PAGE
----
In 2019, the Trump administration introduced online social media screening for those seeking visas to visit the US. It meant that applicants have to submit all of their social media handles, active, private, and even rarely-used, for screening before being granted a visa.
The policy was implemented alongside other immigration policies, like the travel ban from designated Middle East countries.
While the Biden Administration has revoked the travel ban, it is defending the social media screening policy and has not delivered on its promise to produce a report on the effectiveness of the policy.
According to lawsuits filed by the Knight First Amendment Institute, the policy might not only be ethically questionable but also a violation of the free speech rights of the applicants and the US citizens they interact with on social media.
The Knight First Amendment Institute has filed two lawsuits: the first one seeks to have the policy discarded while the other one asks the court to force the government to produce a report on the effectiveness of the policy.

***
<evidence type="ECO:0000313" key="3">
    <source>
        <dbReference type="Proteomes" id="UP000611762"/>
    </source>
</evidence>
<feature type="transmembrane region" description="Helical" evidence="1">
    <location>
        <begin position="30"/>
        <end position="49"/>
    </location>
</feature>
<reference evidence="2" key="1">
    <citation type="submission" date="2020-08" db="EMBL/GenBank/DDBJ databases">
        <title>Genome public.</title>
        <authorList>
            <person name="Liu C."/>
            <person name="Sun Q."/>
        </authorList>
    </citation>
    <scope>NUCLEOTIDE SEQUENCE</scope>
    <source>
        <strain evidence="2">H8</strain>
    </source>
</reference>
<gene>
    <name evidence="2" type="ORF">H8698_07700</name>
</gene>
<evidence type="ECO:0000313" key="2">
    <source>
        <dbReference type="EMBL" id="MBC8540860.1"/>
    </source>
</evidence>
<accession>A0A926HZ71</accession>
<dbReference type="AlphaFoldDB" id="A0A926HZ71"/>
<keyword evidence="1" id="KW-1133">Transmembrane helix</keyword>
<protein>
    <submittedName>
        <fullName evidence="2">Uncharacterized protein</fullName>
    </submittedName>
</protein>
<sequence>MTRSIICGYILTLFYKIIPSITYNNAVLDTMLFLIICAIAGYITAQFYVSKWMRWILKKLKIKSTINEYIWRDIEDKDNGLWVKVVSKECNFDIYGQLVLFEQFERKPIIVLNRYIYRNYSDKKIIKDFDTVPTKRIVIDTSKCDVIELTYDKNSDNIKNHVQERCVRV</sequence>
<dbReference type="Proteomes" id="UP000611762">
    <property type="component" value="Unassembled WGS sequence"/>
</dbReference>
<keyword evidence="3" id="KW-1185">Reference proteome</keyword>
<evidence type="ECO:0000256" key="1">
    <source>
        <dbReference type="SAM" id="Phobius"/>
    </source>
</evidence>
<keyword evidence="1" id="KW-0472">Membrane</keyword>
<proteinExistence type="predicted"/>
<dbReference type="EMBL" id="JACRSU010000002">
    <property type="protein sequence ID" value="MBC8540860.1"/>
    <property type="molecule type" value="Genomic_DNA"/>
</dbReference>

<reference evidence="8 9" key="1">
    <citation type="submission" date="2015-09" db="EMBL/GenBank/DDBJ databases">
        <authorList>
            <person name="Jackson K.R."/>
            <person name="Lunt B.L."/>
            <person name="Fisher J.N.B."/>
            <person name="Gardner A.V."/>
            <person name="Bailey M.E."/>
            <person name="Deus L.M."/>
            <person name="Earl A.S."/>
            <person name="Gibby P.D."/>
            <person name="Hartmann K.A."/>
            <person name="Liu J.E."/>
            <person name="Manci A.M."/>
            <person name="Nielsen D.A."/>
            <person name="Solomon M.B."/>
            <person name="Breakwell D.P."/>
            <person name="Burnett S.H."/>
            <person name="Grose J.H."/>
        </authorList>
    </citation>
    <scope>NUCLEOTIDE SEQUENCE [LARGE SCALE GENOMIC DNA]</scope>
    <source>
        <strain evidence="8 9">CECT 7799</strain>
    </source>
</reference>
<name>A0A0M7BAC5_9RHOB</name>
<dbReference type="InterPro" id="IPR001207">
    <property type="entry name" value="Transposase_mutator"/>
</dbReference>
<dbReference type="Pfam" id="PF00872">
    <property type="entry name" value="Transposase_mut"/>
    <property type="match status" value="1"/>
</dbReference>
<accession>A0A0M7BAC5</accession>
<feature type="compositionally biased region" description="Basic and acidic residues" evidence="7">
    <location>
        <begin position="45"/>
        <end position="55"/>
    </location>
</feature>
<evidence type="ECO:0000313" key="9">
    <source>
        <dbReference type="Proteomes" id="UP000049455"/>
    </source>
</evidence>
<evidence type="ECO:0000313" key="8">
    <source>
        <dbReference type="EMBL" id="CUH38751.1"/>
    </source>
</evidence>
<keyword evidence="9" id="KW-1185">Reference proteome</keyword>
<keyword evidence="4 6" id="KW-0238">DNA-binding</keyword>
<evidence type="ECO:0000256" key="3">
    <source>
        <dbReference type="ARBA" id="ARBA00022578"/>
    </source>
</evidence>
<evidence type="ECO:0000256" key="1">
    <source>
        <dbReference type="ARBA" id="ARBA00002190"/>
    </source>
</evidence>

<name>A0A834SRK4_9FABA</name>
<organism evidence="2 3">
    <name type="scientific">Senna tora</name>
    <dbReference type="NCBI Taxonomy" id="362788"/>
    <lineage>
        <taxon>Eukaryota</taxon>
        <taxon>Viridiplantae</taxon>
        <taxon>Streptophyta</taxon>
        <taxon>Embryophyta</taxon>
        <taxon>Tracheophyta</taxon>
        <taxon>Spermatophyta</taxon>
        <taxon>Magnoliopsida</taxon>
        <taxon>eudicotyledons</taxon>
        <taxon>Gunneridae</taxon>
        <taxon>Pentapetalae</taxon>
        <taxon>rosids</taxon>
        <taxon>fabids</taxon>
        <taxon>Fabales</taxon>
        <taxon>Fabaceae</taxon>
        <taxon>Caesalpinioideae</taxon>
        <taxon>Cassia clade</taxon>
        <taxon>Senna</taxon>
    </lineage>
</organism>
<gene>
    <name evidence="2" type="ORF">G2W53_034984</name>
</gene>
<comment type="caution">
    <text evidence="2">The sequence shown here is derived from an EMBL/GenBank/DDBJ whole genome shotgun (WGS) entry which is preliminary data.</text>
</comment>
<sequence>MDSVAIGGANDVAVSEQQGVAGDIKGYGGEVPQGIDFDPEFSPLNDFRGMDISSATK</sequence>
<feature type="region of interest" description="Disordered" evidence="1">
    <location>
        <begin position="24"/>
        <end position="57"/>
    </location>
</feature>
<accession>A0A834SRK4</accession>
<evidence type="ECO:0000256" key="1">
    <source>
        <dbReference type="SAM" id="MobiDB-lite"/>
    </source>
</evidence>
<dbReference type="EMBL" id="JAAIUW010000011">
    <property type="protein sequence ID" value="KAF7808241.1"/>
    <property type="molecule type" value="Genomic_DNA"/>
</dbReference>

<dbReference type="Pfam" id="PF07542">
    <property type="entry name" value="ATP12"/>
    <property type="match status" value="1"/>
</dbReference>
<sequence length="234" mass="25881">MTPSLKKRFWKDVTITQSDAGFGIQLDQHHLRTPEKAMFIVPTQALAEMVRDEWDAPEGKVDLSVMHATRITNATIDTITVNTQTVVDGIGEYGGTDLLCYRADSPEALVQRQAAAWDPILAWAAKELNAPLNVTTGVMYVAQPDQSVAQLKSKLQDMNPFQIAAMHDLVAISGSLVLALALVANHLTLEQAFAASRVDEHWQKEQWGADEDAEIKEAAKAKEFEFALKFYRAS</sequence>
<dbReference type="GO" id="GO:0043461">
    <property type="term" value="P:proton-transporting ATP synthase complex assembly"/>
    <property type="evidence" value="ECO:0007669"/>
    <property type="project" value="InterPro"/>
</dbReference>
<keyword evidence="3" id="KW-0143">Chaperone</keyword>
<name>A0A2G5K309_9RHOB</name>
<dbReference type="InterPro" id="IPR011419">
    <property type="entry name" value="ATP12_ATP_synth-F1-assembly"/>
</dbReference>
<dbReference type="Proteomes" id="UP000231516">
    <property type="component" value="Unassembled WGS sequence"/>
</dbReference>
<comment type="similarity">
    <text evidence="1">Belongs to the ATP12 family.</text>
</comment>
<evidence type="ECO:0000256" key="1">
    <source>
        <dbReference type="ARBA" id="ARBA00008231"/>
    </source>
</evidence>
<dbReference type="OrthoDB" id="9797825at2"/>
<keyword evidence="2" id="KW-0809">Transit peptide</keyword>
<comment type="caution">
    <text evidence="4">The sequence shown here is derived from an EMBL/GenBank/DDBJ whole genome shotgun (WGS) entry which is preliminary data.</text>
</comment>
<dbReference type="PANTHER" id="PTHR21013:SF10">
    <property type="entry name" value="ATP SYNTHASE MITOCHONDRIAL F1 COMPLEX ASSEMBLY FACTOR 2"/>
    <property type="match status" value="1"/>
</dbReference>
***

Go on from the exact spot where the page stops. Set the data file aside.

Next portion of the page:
In a brief filed by lawyers at the Department of Justice on behalf of the departments of Homeland Security and State, the government argued that the “social media policy passes constitutional muster.
It added: “The policy plausibly relates to the Executive Branch’s goal of strengthening screening and vetting protocols for foreign nationals who seek to enter the country, especially with regard to ‘detecting foreign nationals who may commit, aid, or support acts of terrorism and … preventing those individuals from entering the United States.’”
In February 2022, the Biden administration did not deliver on its promise of a report on the impact of the program – instead, it proposed expanding the policy to include everyone traveling to the US, including those who do not require a visa, like those staying less than 90 days.
No ruling has been made on the lawsuit seeking to remove the policy. Additionally, the government is refusing to release the full report on the impact of the policy.
We obtained a copy of the rejection for you here.
The Knight First Amendment Institute is also concerned about the data collection. Information gathered during the social media screening is not deleted after someone enters the country, is stored for 100 years after someone’s date of birth, and could be shared with other agencies and foreign agencies with data sharing agreements with the DHS.